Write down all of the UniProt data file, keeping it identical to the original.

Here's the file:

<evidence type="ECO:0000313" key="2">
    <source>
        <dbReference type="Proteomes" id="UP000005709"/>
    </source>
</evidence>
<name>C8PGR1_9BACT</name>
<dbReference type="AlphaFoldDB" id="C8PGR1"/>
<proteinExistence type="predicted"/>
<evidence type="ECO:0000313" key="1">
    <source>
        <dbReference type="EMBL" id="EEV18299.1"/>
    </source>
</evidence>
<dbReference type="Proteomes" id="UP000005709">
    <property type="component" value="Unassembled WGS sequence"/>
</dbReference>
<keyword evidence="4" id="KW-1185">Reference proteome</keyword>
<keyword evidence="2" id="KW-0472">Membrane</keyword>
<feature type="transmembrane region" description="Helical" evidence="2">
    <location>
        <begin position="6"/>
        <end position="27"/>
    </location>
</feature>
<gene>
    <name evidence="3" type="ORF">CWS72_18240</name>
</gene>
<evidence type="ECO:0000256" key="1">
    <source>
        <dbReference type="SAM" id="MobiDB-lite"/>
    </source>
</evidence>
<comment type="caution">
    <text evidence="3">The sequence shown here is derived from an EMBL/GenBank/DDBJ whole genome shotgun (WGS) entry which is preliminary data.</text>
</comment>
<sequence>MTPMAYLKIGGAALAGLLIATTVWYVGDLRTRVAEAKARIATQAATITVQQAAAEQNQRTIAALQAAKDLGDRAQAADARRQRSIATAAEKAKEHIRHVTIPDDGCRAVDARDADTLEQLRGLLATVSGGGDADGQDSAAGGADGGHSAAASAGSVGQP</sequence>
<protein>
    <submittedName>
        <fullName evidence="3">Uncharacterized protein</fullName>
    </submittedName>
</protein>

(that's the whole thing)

<evidence type="ECO:0000313" key="2">
    <source>
        <dbReference type="Proteomes" id="UP000005709"/>
    </source>
</evidence>
<name>C8PGR1_9BACT</name>
<dbReference type="AlphaFoldDB" id="C8PGR1"/>
<proteinExistence type="predicted"/>
<evidence type="ECO:0000313" key="1">
    <source>
        <dbReference type="EMBL" id="EEV18299.1"/>
    </source>
</evidence>
<dbReference type="Proteomes" id="UP000005709">
    <property type="component" value="Unassembled WGS sequence"/>
</dbReference>
<keyword evidence="4" id="KW-1185">Reference proteome</keyword>
<keyword evidence="2" id="KW-0472">Membrane</keyword>
<feature type="transmembrane region" description="Helical" evidence="2">
    <location>
        <begin position="6"/>
        <end position="27"/>
    </location>
</feature>
<gene>
    <name evidence="3" type="ORF">CWS72_18240</name>
</gene>
<evidence type="ECO:0000256" key="1">
    <source>
        <dbReference type="SAM" id="MobiDB-lite"/>
    </source>
</evidence>
<comment type="caution">
    <text evidence="3">The sequence shown here is derived from an EMBL/GenBank/DDBJ whole genome shotgun (WGS) entry which is preliminary data.</text>
</comment>
<sequence>MTPMAYLKIGGAALAGLLIATTVWYVGDLRTRVAEAKARIATQAATITVQQAAAEQNQRTIAALQAAKDLGDRAQAADARRQRSIATAAEKAKEHIRHVTIPDDGCRAVDARDADTLEQLRGLLATVSGGGDADGQDSAAGGADGGHSAAASAGSVGQP</sequence>
<protein>
    <submittedName>
        <fullName evidence="3">Uncharacterized protein</fullName>
    </submittedName>
</protein>